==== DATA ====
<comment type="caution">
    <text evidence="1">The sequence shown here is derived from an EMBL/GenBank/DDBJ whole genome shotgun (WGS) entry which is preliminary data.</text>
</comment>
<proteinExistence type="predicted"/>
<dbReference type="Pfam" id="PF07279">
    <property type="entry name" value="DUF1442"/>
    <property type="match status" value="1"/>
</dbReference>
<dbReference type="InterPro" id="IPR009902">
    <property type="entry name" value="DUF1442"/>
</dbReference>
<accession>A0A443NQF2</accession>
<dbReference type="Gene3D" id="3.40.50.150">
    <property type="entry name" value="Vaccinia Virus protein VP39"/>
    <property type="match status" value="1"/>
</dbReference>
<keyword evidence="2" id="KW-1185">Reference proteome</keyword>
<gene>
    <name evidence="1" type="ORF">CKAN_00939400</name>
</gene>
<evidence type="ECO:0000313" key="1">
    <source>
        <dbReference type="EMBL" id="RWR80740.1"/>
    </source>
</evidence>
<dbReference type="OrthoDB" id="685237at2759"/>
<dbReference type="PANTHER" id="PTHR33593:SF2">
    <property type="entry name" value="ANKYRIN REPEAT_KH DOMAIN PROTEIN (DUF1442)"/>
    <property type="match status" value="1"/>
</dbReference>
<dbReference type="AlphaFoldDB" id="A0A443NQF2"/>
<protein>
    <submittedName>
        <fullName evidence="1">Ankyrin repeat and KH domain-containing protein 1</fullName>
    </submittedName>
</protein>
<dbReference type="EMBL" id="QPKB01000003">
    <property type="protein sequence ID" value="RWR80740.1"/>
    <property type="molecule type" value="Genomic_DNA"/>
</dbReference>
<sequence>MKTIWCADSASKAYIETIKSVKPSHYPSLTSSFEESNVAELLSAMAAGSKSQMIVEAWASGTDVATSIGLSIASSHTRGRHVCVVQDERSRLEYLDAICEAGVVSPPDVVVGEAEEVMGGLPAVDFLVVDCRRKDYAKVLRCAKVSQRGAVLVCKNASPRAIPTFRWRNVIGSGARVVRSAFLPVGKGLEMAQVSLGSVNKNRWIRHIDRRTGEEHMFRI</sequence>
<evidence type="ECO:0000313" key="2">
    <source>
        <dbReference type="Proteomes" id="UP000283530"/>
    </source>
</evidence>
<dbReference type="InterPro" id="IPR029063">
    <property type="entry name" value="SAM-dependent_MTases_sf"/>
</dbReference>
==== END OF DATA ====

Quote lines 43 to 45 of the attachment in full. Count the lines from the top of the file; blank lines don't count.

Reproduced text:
    <source>
        <dbReference type="Proteomes" id="UP000283530"/>
    </source>